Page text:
The infamous story of Benjamin Barker, a.k.a Sweeney Todd, who sets up a barber shop down in London which is the basis for a sinister partnership with his fellow tenant, Mrs. Lovett. Based on the hit Broadway musical.
Helena Bonham Carter,
The fictional tale of the murderous 19th century barber (Ben Kinglsey) who sold his kills to a neighboring butcher (Joanna Lumley) for her renowned meat pies. A young innocent (Selina ... See full summary »
A bat flies into an ancient castle and transforms itself into Mephistopheles himself. Producing a cauldron, Mephistopheles conjures up a young girl and various supernatural creatures, one ... See full summary »
In the Nineteenth Century, in London, the barber Sweeney Todd invites lonely and wealthy costumers in the port to his barbershop on the nearby Fleet Street and murders them to take their money, while his associate Mrs. Lovatt and owner of a bakery below is barbershop gets rid off the bodies. Sweeney uses his fortune to help the fleet owner Stephen Oakley with the intention to force his daughter Joanna to marry him. However, the beloved Joanna's boyfriend Mark Ingerstreet returns rich from his last voyage and Sweeney decides to kill him and steal his fortune in pearl, making Mrs. Lovatt jealous with the situation. Written by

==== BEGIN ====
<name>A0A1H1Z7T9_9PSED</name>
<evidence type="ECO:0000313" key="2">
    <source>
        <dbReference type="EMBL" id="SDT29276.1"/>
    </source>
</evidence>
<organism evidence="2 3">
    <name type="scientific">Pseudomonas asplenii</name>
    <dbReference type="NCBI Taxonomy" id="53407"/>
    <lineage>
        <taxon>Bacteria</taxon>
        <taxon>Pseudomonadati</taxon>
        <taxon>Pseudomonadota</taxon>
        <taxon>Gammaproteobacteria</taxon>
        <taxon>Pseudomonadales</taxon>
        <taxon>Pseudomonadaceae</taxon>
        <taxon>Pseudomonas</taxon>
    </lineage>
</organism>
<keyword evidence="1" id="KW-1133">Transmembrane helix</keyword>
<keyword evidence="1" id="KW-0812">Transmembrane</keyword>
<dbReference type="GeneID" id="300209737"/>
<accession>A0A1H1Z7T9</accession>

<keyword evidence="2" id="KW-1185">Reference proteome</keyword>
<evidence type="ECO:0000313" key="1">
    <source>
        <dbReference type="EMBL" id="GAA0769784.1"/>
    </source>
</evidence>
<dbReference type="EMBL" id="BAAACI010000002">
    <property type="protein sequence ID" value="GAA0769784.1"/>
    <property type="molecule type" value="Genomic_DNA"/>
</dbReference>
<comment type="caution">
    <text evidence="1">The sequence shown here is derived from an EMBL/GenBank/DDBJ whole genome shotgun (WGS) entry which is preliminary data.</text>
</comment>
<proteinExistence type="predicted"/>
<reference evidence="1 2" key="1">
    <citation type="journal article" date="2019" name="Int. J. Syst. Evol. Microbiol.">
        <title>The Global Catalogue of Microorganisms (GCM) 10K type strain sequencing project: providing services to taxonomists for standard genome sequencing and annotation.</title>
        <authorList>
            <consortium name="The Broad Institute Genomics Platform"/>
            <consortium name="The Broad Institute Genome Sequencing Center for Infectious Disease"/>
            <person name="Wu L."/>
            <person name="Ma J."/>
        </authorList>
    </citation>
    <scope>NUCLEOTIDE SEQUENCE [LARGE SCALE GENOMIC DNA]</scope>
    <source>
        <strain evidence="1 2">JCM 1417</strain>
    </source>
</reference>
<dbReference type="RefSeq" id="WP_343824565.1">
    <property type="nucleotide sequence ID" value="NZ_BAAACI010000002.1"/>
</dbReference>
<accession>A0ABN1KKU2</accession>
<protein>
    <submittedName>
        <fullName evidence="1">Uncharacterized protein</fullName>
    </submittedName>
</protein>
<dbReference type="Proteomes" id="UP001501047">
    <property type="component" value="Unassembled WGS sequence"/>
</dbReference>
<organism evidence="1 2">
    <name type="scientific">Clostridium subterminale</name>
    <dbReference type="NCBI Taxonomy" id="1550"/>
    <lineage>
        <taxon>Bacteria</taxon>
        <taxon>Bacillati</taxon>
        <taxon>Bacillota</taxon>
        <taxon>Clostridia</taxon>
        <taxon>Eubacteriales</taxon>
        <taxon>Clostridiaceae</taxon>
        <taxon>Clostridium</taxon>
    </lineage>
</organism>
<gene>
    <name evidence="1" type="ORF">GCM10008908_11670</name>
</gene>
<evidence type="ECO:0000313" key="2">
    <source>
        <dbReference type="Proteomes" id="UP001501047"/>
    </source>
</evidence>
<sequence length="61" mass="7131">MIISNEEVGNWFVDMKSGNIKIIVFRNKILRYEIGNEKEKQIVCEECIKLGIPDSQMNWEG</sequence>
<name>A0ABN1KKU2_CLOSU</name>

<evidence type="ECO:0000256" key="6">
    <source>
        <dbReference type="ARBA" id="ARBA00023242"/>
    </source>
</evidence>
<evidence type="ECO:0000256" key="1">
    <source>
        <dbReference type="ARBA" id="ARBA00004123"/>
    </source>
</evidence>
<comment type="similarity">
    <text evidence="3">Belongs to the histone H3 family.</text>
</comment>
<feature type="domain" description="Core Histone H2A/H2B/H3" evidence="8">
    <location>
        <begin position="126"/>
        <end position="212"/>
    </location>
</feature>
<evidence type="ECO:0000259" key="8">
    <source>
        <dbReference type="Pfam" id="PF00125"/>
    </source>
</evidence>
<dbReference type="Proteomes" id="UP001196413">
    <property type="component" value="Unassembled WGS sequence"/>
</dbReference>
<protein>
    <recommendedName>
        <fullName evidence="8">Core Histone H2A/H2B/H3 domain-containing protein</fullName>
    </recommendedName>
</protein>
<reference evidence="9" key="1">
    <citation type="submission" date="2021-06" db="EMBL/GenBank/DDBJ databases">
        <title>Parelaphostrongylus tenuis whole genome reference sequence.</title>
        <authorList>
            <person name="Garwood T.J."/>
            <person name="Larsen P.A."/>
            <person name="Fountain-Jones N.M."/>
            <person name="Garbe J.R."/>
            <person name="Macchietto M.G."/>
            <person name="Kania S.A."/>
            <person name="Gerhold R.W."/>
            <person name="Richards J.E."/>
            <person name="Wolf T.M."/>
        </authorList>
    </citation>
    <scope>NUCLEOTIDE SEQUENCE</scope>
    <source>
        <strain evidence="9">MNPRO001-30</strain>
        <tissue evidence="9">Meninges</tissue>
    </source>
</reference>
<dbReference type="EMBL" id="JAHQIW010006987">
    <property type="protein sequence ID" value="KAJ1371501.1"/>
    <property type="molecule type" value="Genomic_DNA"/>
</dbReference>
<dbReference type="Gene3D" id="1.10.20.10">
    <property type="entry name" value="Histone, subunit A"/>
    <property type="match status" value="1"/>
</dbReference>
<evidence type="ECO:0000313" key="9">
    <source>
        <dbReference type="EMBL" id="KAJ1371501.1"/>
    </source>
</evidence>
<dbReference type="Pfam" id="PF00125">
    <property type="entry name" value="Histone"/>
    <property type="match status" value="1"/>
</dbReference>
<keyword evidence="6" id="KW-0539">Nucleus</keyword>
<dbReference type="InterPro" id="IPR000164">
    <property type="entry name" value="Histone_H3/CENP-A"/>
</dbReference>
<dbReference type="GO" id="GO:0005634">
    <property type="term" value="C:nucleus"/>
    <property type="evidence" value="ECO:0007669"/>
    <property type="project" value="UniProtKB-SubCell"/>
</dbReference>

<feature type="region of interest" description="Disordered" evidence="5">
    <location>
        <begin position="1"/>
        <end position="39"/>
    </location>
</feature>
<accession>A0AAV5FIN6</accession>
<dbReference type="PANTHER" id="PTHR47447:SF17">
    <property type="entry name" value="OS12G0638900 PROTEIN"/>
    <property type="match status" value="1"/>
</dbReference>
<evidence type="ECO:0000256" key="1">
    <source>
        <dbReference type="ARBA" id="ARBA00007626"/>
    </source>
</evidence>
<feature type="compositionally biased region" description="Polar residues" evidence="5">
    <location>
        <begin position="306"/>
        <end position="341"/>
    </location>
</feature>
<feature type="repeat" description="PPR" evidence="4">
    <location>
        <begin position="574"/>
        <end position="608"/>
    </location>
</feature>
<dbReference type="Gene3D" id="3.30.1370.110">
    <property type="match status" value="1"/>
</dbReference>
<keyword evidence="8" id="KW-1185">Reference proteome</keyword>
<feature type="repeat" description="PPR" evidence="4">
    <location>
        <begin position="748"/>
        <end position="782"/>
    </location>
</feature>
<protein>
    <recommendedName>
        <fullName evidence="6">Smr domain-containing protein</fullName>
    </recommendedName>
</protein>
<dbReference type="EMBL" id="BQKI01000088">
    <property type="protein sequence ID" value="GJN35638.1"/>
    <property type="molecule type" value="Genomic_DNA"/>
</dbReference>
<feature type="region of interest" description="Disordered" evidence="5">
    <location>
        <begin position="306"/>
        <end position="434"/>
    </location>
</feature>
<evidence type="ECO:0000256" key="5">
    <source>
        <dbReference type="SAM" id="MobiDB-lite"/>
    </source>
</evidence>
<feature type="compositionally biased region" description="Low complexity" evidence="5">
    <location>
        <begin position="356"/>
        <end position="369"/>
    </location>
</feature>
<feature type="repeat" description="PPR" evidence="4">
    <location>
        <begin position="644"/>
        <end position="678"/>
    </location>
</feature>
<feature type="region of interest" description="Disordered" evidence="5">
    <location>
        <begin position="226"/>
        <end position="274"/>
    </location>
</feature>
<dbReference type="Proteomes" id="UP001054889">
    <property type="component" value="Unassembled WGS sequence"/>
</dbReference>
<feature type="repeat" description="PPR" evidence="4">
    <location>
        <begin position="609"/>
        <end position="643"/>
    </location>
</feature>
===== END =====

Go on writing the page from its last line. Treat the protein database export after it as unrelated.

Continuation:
Claudio Carvalho, Rio de Janeiro, Brazil
I just saw this film for the first time after searching for it for quite a while. I have long been a fan of the Sweeney Todd story, and this was far from disappointing. The cast is full of the delightful "woe is me" school of actors. Slaughter fits the bill from top to bottom as the grinning cackling Todd. A fine and campy performance. He takes the whole show with little competition. He is a delight to watch playing with his razors and skulking along in his patented style. The sets are atmospheric and effective given the budget, and despite the comic addition of the prologue and epilogue, this is a fine and enjoyable little film. Naturally I also highly recommend the musical, as well as versions of the play for good light reading. This origional 1936 is the definitive. Enjoy!
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